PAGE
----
Tiziana’s relationship with her mother changed when she met Sergio Di Palo, whom Maria says she began dating in 2014. Maria describes the couple’s relationship as “volatile,” and says that Tiziana admitted she was nervous around him. In August 2014, Tiziana declined to go on vacation with their family to Capri, a decision that Maria believes came as a result of what she considers to be Di Palo’s controlling nature. “My daughter was afraid of him,” Maria says. (Di Palo and his lawyer, Bruno Larosa, both declined to comment on allegations against Di Palo in this story.)
When Tiziana’s videos went viral, Italian media outlets reported that she had willingly sent them out to Di Palo and four others on WhatsApp, but that they were made public on the internet without her consent. Maria believes that her daughter was under the influence of drugs when they were recorded. She has watched the videos herself—to “understand”—and took a sedative in preparation. “I was upset to see her like that, to know she was being taken advantage of,” Maria says.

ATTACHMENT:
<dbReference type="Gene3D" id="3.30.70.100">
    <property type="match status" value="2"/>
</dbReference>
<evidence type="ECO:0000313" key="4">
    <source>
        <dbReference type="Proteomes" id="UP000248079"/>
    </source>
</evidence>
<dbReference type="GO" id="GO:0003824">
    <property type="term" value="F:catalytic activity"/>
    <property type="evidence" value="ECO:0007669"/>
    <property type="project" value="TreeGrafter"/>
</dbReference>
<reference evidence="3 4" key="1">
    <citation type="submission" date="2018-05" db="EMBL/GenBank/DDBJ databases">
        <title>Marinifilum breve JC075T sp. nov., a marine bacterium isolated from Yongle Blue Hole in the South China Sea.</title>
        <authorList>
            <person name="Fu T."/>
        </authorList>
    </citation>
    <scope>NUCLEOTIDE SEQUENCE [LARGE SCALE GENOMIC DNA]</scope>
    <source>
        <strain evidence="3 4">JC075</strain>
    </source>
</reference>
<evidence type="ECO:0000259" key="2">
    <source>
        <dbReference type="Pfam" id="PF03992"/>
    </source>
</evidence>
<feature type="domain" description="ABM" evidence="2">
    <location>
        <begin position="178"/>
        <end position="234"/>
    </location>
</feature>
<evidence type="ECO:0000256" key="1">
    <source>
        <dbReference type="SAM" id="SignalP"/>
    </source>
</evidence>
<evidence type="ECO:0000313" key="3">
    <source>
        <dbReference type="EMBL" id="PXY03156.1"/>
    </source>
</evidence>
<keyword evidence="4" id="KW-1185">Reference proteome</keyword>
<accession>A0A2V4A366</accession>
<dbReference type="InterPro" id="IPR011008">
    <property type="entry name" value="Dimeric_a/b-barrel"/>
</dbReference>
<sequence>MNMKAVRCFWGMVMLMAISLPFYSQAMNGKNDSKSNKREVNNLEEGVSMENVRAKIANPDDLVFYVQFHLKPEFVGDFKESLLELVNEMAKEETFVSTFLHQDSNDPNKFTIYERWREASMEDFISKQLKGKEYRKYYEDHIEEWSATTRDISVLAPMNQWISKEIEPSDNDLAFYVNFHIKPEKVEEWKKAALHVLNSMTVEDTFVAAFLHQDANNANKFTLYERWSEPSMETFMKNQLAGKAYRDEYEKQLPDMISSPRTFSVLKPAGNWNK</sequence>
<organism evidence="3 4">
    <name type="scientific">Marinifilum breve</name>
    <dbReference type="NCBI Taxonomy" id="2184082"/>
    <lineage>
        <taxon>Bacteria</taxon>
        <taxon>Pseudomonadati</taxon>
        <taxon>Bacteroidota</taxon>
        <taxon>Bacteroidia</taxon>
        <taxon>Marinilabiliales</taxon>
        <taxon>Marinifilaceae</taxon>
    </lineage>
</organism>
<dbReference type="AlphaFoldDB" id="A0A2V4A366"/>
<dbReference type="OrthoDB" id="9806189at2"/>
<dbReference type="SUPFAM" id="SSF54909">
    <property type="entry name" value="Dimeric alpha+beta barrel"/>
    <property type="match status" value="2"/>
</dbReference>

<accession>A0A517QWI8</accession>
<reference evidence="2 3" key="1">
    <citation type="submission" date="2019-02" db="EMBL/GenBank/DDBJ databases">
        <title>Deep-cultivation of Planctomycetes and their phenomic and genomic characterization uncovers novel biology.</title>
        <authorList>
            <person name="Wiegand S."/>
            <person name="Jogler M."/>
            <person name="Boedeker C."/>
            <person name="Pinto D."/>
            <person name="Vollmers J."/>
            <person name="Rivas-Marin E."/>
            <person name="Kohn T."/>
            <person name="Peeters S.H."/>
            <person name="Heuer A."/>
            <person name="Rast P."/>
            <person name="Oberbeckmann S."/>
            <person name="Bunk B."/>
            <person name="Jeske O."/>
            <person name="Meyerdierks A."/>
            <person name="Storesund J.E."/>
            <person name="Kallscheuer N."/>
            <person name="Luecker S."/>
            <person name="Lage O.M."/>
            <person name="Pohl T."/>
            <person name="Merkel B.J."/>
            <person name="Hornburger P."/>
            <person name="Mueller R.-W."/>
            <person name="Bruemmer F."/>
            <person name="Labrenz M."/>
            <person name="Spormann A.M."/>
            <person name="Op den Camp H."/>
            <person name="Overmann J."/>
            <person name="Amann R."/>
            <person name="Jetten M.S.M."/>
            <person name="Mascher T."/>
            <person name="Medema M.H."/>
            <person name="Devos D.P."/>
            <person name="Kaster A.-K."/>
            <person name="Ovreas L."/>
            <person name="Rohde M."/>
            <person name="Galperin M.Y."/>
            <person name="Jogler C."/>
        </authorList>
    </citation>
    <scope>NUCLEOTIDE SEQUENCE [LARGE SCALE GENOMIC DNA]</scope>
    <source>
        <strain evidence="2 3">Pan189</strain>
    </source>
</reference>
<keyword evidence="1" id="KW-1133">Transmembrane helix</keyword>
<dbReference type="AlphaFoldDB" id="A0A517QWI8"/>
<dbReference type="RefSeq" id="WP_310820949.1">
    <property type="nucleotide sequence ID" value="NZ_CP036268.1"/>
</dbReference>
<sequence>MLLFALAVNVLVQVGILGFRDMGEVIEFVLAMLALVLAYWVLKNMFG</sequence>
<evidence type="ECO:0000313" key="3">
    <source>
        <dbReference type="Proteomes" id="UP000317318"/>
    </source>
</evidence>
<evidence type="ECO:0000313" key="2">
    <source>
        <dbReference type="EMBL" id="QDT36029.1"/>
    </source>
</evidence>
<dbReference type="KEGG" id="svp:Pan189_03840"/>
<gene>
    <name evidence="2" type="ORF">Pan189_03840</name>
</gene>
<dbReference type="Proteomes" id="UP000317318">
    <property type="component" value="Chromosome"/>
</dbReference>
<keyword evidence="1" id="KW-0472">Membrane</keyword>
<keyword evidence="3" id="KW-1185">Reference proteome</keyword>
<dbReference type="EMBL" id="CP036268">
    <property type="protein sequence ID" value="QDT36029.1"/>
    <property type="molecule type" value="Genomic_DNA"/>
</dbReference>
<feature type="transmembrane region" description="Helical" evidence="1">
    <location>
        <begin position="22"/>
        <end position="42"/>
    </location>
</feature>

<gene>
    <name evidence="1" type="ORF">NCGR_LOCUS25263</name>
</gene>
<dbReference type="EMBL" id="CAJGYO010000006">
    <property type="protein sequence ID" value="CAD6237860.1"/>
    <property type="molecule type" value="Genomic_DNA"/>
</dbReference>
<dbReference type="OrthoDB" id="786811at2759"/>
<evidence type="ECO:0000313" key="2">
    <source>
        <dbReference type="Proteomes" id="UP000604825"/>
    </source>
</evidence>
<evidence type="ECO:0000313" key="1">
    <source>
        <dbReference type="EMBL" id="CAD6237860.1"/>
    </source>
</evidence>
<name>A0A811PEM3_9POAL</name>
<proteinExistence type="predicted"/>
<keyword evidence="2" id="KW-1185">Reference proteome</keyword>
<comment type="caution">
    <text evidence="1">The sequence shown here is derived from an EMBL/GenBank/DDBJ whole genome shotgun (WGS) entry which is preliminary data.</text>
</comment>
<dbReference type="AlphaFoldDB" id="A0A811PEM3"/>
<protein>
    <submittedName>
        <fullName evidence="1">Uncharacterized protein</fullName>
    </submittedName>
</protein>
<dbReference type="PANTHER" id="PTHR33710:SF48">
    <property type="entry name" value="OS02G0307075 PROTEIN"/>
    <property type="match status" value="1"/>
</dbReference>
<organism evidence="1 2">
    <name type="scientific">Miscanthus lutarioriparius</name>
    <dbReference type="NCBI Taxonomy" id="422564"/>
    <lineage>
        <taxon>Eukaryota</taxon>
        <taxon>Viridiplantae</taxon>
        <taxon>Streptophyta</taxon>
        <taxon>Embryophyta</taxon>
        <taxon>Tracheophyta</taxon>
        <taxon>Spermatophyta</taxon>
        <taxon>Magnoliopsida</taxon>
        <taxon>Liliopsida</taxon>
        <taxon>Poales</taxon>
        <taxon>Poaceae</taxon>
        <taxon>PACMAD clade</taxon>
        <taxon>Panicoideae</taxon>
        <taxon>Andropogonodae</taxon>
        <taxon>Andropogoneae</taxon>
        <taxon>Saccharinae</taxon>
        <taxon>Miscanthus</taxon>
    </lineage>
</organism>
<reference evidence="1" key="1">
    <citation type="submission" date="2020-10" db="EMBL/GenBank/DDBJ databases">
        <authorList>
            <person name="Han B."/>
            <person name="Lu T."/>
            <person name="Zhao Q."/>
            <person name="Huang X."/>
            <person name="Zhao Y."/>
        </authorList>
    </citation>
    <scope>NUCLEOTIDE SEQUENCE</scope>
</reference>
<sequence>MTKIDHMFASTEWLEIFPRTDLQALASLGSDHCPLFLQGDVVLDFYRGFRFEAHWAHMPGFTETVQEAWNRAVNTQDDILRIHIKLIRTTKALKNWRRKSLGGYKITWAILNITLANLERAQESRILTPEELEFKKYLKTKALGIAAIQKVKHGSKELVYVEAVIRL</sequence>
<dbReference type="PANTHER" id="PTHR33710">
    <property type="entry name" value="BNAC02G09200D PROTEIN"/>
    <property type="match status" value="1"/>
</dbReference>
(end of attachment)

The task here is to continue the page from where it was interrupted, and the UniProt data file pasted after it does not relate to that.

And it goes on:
Maria noticed worrying signs as soon as Tiziana arrived back home. “It was the first time in my life I’ve seen my daughter in that state,” she says. “She was pale and covered in bruises, and I wanted to bring her to the hospital. She didn’t want to, she just said to me: ‘Mom please, take me home, I want my house and you. Take me away from here.’”
On the afternoon of September 13, 2016, Maria’s sister went to Tiziana’s room and found her dead. Tiziana’s funeral was televised, and during the procession, Maria appeared to be so overcome with grief that she had to be physically carried into the church.